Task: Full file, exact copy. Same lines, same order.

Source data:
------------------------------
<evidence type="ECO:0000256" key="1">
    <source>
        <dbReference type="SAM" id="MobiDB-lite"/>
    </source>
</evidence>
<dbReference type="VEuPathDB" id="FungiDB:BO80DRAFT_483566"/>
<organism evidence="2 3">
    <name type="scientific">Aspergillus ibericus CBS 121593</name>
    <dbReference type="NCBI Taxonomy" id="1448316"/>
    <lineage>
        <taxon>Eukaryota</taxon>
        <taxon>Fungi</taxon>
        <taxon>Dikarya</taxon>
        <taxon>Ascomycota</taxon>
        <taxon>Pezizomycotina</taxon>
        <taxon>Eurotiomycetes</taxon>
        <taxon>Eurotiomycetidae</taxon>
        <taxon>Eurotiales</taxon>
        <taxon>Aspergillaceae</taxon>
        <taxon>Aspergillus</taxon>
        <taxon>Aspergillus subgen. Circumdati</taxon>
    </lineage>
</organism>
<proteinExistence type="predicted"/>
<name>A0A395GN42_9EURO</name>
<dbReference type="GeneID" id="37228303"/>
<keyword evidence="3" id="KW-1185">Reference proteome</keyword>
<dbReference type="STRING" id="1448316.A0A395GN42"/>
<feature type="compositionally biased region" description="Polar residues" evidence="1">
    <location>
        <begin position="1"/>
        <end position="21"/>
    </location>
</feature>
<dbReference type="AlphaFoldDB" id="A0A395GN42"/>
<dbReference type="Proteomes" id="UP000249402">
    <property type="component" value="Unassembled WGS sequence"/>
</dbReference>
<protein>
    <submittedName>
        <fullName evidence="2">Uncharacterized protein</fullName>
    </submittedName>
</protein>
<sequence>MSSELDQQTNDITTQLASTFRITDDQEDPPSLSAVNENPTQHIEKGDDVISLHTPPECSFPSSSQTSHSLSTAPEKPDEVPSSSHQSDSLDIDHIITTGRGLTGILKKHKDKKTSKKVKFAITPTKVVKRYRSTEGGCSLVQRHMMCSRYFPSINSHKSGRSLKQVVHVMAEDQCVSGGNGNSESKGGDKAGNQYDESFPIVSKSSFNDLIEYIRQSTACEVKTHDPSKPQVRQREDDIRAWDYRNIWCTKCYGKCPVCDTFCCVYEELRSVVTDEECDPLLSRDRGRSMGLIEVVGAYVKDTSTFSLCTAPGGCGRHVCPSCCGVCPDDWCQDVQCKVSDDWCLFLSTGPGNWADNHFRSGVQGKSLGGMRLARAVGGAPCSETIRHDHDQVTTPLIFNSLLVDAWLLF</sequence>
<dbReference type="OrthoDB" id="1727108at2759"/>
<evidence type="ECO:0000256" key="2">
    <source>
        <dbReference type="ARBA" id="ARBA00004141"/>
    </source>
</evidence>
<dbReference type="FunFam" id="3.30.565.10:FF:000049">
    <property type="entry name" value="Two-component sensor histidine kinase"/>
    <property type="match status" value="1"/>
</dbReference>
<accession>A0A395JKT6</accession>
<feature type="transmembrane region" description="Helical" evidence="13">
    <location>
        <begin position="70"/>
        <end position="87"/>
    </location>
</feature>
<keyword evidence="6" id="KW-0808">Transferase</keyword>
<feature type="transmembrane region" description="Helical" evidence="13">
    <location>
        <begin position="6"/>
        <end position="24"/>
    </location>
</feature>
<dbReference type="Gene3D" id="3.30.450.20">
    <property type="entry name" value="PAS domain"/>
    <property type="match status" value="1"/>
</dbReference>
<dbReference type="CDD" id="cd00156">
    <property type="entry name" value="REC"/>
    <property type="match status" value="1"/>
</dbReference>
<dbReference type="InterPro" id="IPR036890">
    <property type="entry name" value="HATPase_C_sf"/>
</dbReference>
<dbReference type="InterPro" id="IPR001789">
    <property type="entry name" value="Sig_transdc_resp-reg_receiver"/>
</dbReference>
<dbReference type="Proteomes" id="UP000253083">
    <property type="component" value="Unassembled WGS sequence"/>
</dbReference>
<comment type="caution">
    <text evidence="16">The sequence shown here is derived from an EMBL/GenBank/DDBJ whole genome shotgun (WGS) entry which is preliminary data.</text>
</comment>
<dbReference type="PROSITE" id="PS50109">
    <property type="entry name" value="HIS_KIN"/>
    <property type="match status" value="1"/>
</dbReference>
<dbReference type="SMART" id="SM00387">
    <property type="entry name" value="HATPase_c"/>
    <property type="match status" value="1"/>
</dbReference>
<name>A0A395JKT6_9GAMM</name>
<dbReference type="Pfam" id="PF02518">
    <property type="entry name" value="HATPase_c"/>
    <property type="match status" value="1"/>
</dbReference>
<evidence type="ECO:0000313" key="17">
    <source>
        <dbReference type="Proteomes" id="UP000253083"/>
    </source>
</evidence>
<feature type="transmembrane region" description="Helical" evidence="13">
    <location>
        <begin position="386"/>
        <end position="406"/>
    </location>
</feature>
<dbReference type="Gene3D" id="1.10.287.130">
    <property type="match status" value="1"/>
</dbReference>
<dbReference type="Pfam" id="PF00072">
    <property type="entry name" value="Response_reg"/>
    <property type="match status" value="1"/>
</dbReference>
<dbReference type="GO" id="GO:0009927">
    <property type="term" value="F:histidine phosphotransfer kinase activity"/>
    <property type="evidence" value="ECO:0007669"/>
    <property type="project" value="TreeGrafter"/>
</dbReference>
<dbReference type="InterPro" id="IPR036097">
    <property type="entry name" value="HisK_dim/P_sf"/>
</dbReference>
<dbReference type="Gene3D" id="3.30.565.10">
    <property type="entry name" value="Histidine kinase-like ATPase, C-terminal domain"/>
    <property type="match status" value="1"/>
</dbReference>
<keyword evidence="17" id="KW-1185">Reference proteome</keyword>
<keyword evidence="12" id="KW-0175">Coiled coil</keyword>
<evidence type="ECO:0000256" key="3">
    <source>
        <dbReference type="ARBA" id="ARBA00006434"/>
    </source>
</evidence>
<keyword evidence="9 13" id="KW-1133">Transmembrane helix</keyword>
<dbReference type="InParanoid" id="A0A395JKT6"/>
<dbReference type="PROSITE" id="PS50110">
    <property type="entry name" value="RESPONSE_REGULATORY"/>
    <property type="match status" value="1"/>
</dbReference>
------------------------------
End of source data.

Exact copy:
<evidence type="ECO:0000256" key="1">
    <source>
        <dbReference type="SAM" id="MobiDB-lite"/>
    </source>
</evidence>
<dbReference type="VEuPathDB" id="FungiDB:BO80DRAFT_483566"/>
<organism evidence="2 3">
    <name type="scientific">Aspergillus ibericus CBS 121593</name>
    <dbReference type="NCBI Taxonomy" id="1448316"/>
    <lineage>
        <taxon>Eukaryota</taxon>
        <taxon>Fungi</taxon>
        <taxon>Dikarya</taxon>
        <taxon>Ascomycota</taxon>
        <taxon>Pezizomycotina</taxon>
        <taxon>Eurotiomycetes</taxon>
        <taxon>Eurotiomycetidae</taxon>
        <taxon>Eurotiales</taxon>
        <taxon>Aspergillaceae</taxon>
        <taxon>Aspergillus</taxon>
        <taxon>Aspergillus subgen. Circumdati</taxon>
    </lineage>
</organism>
<proteinExistence type="predicted"/>
<name>A0A395GN42_9EURO</name>
<dbReference type="GeneID" id="37228303"/>
<keyword evidence="3" id="KW-1185">Reference proteome</keyword>
<dbReference type="STRING" id="1448316.A0A395GN42"/>
<feature type="compositionally biased region" description="Polar residues" evidence="1">
    <location>
        <begin position="1"/>
        <end position="21"/>
    </location>
</feature>
<dbReference type="AlphaFoldDB" id="A0A395GN42"/>
<dbReference type="Proteomes" id="UP000249402">
    <property type="component" value="Unassembled WGS sequence"/>
</dbReference>
<protein>
    <submittedName>
        <fullName evidence="2">Uncharacterized protein</fullName>
    </submittedName>
</protein>
<sequence>MSSELDQQTNDITTQLASTFRITDDQEDPPSLSAVNENPTQHIEKGDDVISLHTPPECSFPSSSQTSHSLSTAPEKPDEVPSSSHQSDSLDIDHIITTGRGLTGILKKHKDKKTSKKVKFAITPTKVVKRYRSTEGGCSLVQRHMMCSRYFPSINSHKSGRSLKQVVHVMAEDQCVSGGNGNSESKGGDKAGNQYDESFPIVSKSSFNDLIEYIRQSTACEVKTHDPSKPQVRQREDDIRAWDYRNIWCTKCYGKCPVCDTFCCVYEELRSVVTDEECDPLLSRDRGRSMGLIEVVGAYVKDTSTFSLCTAPGGCGRHVCPSCCGVCPDDWCQDVQCKVSDDWCLFLSTGPGNWADNHFRSGVQGKSLGGMRLARAVGGAPCSETIRHDHDQVTTPLIFNSLLVDAWLLF</sequence>
<dbReference type="OrthoDB" id="1727108at2759"/>
<evidence type="ECO:0000256" key="2">
    <source>
        <dbReference type="ARBA" id="ARBA00004141"/>
    </source>
</evidence>
<dbReference type="FunFam" id="3.30.565.10:FF:000049">
    <property type="entry name" value="Two-component sensor histidine kinase"/>
    <property type="match status" value="1"/>
</dbReference>
<accession>A0A395JKT6</accession>
<feature type="transmembrane region" description="Helical" evidence="13">
    <location>
        <begin position="70"/>
        <end position="87"/>
    </location>
</feature>
<keyword evidence="6" id="KW-0808">Transferase</keyword>
<feature type="transmembrane region" description="Helical" evidence="13">
    <location>
        <begin position="6"/>
        <end position="24"/>
    </location>
</feature>
<dbReference type="Gene3D" id="3.30.450.20">
    <property type="entry name" value="PAS domain"/>
    <property type="match status" value="1"/>
</dbReference>
<dbReference type="CDD" id="cd00156">
    <property type="entry name" value="REC"/>
    <property type="match status" value="1"/>
</dbReference>
<dbReference type="InterPro" id="IPR036890">
    <property type="entry name" value="HATPase_C_sf"/>
</dbReference>
<dbReference type="InterPro" id="IPR001789">
    <property type="entry name" value="Sig_transdc_resp-reg_receiver"/>
</dbReference>
<dbReference type="Proteomes" id="UP000253083">
    <property type="component" value="Unassembled WGS sequence"/>
</dbReference>
<comment type="caution">
    <text evidence="16">The sequence shown here is derived from an EMBL/GenBank/DDBJ whole genome shotgun (WGS) entry which is preliminary data.</text>
</comment>
<dbReference type="PROSITE" id="PS50109">
    <property type="entry name" value="HIS_KIN"/>
    <property type="match status" value="1"/>
</dbReference>
<dbReference type="SMART" id="SM00387">
    <property type="entry name" value="HATPase_c"/>
    <property type="match status" value="1"/>
</dbReference>
<name>A0A395JKT6_9GAMM</name>
<dbReference type="Pfam" id="PF02518">
    <property type="entry name" value="HATPase_c"/>
    <property type="match status" value="1"/>
</dbReference>
<evidence type="ECO:0000313" key="17">
    <source>
        <dbReference type="Proteomes" id="UP000253083"/>
    </source>
</evidence>
<feature type="transmembrane region" description="Helical" evidence="13">
    <location>
        <begin position="386"/>
        <end position="406"/>
    </location>
</feature>
<dbReference type="Gene3D" id="1.10.287.130">
    <property type="match status" value="1"/>
</dbReference>
<dbReference type="Pfam" id="PF00072">
    <property type="entry name" value="Response_reg"/>
    <property type="match status" value="1"/>
</dbReference>
<dbReference type="GO" id="GO:0009927">
    <property type="term" value="F:histidine phosphotransfer kinase activity"/>
    <property type="evidence" value="ECO:0007669"/>
    <property type="project" value="TreeGrafter"/>
</dbReference>
<dbReference type="InterPro" id="IPR036097">
    <property type="entry name" value="HisK_dim/P_sf"/>
</dbReference>
<dbReference type="Gene3D" id="3.30.565.10">
    <property type="entry name" value="Histidine kinase-like ATPase, C-terminal domain"/>
    <property type="match status" value="1"/>
</dbReference>
<keyword evidence="17" id="KW-1185">Reference proteome</keyword>
<keyword evidence="12" id="KW-0175">Coiled coil</keyword>
<evidence type="ECO:0000256" key="3">
    <source>
        <dbReference type="ARBA" id="ARBA00006434"/>
    </source>
</evidence>
<keyword evidence="9 13" id="KW-1133">Transmembrane helix</keyword>
<dbReference type="InParanoid" id="A0A395JKT6"/>
<dbReference type="PROSITE" id="PS50110">
    <property type="entry name" value="RESPONSE_REGULATORY"/>
    <property type="match status" value="1"/>
</dbReference>